Surprising Things You’ll Learn From Family Living in the Philippines
When you have family living in the Philippines, perhaps as foreign exchange students or as expats, then it may take a while to get used to your loved ones being away. Some of the things that you will learn when a close family member is living abroad in the Philippines is that it’s a small world, it’s easy to send gifts or money, and expect to hear stories of culture shock.
It’s a Small World
Although your loved ones may be thousands of miles away, modern telecommunication makes it easy to stay in touch. One of the best ways is Skype, which allows you to see and hear them without worrying about cost.
Easy to Send Stuff
Fortunately, it’s not difficult to get stuff get stuff to family in the Philippines for special occasions. If it’s a gift, say, for a birthday, then you just use the postal system. If you need to send money to the Philippines, then a wire transfer will be the most efficient way to go about it.
For some strange reason, we automatically assume that other people are similar to us, regardless of where they live in the world. After all, when we meet people from a different ethnic group or who have immigrated to the United States, we usually find that they are not that different from us.
What we don’t take into account is how established social norms have created a sense of homogeneity. The reason we entertain the notion that people all over the world are fairly similar is that America has been a cultural melting pot for hundreds of years and that all countries share many characteristics associated with Western culture.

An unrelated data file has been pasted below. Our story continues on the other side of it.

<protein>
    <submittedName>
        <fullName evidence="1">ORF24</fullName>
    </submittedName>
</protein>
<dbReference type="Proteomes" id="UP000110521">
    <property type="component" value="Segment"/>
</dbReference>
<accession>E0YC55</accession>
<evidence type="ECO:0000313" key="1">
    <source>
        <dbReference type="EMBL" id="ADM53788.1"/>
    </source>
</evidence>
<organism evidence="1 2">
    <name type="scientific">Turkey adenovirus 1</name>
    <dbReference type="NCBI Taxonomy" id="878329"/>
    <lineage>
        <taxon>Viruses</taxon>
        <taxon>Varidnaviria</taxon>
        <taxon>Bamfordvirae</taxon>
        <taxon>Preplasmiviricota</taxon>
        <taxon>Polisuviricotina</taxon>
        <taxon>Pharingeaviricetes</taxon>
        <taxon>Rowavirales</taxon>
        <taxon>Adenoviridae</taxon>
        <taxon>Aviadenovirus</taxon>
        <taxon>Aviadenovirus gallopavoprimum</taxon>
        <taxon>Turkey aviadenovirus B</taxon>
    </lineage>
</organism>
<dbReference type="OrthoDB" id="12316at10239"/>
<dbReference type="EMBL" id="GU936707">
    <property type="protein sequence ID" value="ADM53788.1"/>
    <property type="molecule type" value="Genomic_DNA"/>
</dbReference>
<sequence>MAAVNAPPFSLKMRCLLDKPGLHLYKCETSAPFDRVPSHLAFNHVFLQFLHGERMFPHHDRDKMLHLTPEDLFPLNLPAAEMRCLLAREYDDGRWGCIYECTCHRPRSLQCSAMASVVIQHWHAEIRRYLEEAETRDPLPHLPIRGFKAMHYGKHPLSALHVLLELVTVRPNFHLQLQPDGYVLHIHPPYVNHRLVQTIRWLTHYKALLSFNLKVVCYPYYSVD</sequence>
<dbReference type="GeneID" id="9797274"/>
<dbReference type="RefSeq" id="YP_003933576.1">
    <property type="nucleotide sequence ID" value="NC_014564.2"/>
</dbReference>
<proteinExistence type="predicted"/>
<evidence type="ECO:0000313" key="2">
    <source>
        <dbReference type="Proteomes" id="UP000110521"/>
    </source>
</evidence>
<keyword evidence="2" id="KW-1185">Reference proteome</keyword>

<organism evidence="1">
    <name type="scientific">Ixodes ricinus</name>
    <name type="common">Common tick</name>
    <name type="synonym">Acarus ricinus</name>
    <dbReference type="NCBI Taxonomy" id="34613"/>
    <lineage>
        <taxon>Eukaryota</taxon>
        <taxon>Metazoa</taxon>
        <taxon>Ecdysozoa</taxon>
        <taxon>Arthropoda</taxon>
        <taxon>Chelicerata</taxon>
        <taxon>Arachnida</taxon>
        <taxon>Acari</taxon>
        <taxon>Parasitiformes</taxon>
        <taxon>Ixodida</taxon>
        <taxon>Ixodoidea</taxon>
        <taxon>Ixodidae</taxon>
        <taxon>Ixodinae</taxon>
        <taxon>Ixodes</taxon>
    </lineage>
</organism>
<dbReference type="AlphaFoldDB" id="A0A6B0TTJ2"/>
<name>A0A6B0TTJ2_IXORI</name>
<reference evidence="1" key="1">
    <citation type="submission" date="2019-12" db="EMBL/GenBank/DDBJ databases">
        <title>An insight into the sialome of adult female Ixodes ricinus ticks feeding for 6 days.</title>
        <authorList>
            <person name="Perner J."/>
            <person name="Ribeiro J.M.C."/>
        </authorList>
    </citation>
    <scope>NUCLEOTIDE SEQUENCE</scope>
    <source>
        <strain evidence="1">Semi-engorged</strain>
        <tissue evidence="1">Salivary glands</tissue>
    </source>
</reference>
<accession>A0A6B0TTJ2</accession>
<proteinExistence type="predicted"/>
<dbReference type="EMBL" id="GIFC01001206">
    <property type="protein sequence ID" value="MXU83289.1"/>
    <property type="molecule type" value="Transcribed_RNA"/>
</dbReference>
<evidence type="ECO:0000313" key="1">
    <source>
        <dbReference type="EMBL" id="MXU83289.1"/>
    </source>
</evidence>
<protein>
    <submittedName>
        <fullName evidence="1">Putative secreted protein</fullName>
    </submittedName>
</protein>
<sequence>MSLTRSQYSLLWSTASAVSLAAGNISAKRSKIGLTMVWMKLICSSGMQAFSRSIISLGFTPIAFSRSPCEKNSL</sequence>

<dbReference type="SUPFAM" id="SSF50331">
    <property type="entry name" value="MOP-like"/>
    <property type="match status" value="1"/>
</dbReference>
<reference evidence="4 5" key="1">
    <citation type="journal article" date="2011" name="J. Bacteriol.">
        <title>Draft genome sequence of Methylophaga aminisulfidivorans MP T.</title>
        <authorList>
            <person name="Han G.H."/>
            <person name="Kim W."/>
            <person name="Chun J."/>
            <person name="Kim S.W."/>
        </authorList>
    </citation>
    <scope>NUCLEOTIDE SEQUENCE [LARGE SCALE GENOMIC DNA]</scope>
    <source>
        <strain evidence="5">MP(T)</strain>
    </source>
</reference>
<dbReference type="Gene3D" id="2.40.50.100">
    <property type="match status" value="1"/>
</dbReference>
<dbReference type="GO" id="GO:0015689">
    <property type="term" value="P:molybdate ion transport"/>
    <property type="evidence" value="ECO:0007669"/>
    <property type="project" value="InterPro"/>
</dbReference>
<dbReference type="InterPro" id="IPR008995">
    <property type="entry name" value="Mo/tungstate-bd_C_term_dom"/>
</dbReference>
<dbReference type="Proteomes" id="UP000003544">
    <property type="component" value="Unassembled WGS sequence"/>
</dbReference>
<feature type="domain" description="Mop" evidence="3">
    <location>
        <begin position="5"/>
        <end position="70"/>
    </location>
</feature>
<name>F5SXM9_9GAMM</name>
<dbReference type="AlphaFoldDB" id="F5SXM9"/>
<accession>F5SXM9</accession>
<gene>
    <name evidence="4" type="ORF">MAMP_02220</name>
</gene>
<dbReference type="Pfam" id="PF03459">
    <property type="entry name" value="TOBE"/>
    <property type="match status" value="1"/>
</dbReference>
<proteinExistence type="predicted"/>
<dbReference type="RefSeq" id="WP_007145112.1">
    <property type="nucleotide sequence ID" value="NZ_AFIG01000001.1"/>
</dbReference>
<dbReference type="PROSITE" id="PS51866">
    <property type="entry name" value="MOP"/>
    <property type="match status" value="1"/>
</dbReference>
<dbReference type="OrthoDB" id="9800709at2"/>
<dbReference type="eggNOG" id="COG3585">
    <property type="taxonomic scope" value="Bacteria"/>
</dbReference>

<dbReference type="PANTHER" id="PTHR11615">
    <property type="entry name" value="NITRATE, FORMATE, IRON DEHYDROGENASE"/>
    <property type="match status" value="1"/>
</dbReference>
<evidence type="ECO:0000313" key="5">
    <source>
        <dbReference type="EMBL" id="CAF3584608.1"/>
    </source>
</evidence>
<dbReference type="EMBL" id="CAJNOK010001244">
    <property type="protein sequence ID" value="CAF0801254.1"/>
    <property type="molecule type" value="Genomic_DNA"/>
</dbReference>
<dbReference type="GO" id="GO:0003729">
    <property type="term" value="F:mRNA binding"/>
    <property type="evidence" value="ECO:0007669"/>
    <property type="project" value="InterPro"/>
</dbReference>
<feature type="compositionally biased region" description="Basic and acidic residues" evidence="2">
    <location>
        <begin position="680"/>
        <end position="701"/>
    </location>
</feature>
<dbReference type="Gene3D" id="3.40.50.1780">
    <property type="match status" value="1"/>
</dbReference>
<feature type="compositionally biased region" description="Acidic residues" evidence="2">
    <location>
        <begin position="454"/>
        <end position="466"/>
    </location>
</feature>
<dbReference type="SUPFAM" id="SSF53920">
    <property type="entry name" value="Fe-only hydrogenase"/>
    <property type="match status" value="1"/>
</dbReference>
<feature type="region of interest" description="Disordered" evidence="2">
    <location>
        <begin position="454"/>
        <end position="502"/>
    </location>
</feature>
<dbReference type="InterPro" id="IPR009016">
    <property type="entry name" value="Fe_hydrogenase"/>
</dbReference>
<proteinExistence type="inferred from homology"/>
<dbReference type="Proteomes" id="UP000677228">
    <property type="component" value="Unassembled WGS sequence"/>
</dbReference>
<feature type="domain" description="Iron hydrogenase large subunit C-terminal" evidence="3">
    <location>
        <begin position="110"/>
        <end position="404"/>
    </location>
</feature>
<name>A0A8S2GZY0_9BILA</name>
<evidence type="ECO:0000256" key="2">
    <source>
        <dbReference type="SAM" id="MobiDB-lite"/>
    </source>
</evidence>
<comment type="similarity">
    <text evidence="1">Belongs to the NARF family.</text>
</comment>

However, there are some significant ways that the culture of the Philippines is different from our own:
- Family support in hard times: We like to think that we have close family ties in the US, but we often rely on our own resources when experiencing tough times. For example, we often rely on self-help books, psychotherapists, and support groups to manage to keep our chin up when we are in a personal crisis. But the people of the Philippines have a completely different way of dealing with their personal troubles. Family support rather than external aid helps people manage difficult times in their life.
- Exceptional warmth: Filipinos are friendly to everyone. Your family members will tell you how their neighbors quickly welcomed them and adopted them as friends. In the US, we are often too busy to pay attention to the people moving into the next house or apartment.
- Committed friendships. When you make a friend in the Philippines, they naturally assume it’s for keeps. Here, in the US, someone may be a good friend for a few years while they work at the same place, attend the same school, or live in the same neighborhood, but when they move away, we don’t always stay in touch.
- Shocking candor: When you meet someone that is extremely tall or short, fat or thin, you usually don’t comment on it—unless you’re out to pick a fight. Commenting on another person’s appearance is considered rude. Filipinos, however, openly comment on appearance. “You’ve gained a lot of weight since I last saw you,” is something that one person might say to another in the Philippines. This is not considered rude but merely taken in stride, as an observational comment. In fact, this open commentary is not just restricted to friends. Anyone is fair game. Americans are often shocked and surprised when people they have just met comment on how tall or fat they are or on what big hands or feet they have.
- Expect frequent touching: In the US, only people who know each other well are likely to touch each other. In the Philippines, a casual acquaintance may think nothing about pinching or poking you. When they first arrive in the Philippines, American mothers with young children are often surprised to find complete strangers coming over to tousle their children’s hair or stroke their cheeks.
In conclusion, when a family member goes to live in the Philippines for a while, you will be surprised at what a difference there can be in cultures, which is something that you will experience for yourself if you fly out to visit them.